The Games Journal | A Magazine About Boardgames

Tony & Tino

Designer: Bruno Cathala
Publisher: EuroGames
Players: 2
Time: 15 minutes
Reviewer: Greg Aleknevicus

We're living in a golden age of boardgaming. There are so many available that I often describe certain games as "merely" good. With so many excellent choices, why settle for less? This is even more pronounced with two-player games where the bar is set very high indeed. This is the biggest hurdle to Tony & Tino, its competition is very strong indeed.

Play is on a 6 x 6 grid, ostensibly the street corners of a Chicago neighbourhood. At the start of the game these corners will be seeded with five mobsters from each player in addition to 26 tokens showing a number ranging from 1 through 10. Each player has an additional 13 mobsters (valued from 0-3) and an individual draw deck. The mobsters and cards are shuffled face down and each player draws two mobsters and three cards as a starting hand. On a turn a player will:

1) Play/discard a card.

2) Place a mobster on an unoccupied street corner.

3) Draw another card and mobster to replace those played.

The player is limited to placing a mobster on the lowest valued street corners first. (e.g. You must first place mobsters on the "1" corners before you can place them on the "2" corners, etc.) Generally this means you have only 1 or 2 possible placements on your turn. Once a row or column is completely filled, that street is evaluated and whoever has the greatest total sum of mobsters is awarded that street's cash value. (At the start of the game each street is assigned a random value from $10,000 to $50,000.) The game continues until all corners have been filled and the player with the most cash wins.

The cards have various effects that allow a player to perform special actions. For example; "switch any two tokens on the board" or "play on a higher valued token" or "switch an opponent's mobster with one of your own".

I was immediately reminded of Knizia's Kingdoms when playing the game but Tony & Tino suffers greatly in comparison. There are a number of problems with the game, the foremost being that your options are very limited much of the time. Quite often you'll have but a single spot that you can place a mobster, identical mobsters in your hand and cards that don't really help you. You end up just shrugging your shoulders and doing the move presented to you.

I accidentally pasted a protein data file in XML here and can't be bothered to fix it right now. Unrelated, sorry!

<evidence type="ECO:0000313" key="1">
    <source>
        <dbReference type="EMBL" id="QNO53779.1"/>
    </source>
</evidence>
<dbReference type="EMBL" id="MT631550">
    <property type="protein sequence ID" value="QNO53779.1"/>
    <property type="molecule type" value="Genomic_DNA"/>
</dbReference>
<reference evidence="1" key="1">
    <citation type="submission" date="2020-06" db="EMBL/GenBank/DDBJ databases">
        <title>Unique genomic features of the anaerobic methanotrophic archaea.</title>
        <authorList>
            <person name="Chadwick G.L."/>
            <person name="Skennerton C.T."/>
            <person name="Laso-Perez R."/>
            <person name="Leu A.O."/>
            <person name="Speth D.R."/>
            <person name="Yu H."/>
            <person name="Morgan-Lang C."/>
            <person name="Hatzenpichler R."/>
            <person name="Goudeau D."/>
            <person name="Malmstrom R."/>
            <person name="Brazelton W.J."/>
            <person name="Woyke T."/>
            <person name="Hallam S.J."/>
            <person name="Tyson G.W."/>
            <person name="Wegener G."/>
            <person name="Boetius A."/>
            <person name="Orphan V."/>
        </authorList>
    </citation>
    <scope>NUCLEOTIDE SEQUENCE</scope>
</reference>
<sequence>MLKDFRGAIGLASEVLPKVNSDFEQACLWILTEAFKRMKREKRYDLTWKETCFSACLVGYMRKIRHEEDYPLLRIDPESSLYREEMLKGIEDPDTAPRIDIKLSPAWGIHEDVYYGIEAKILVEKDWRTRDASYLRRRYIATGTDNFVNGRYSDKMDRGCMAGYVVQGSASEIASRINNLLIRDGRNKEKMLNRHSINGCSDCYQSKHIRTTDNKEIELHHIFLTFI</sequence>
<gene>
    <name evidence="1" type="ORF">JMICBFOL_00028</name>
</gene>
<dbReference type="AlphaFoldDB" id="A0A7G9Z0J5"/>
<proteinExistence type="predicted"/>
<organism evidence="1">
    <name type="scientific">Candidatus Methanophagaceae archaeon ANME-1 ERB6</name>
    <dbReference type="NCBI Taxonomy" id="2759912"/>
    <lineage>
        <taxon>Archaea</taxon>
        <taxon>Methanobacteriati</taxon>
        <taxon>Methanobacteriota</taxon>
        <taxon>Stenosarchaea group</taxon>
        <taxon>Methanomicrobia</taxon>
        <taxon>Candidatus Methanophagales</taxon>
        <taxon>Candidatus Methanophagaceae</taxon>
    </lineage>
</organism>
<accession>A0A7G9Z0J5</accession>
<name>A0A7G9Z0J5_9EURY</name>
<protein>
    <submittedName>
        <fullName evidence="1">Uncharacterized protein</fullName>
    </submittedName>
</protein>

Another, greater problem though is that much of the game feels meaningless even those times you do have options. Consider that there are only 12 streets in total and the fact that it's likely that 7 or even 8 of them will be awarded only during the final four turns. The result is that the early turns feel very arbitrary. There's doesn't seem to be much point in putting a lot of effort into what you do (at the start) because so much will have changed by the time the critical action occurs. For example, you look at the board and see that certain street corners are worth more than others. (i.e. One corner is on $50,000 and $20,000 streets whereas another is on $20,000 and $10,000 streets.) So you try to get your  high valued mobsters onto valuable corners. Since a lot will happen before those streets are evaluated it rarely feels worth the effort. The mobster you place might be moved or switched with an opponent or the values of the streets themselves could be changed. The games I played were often characterized by players discarding cards rather than playing them during the early portion of the game. Since playing a card could just as easily hurt you as help, why bother playing it? Obviously things get more important as the game progresses but as you only get 13 plays in the entire game, it's not such a good thing when your first 5 or 6 feel meaningless.

It's a shame that the gameplay leaves so much to be desired because it is a good looking game. The cards and tokens are clear and attractive, the money chits are thick dollar bills. I've long been a sucker for a nicely produced game but if it doesn't play well, then it doesn't matter how good it looks and that's the case with Tony & Tino. Most of the time your decisions are either obvious or meaningless, a poor combination. With so many superior two-player games available I really can't see any good reason to choose Tony & Tino.

- Greg Aleknevicus

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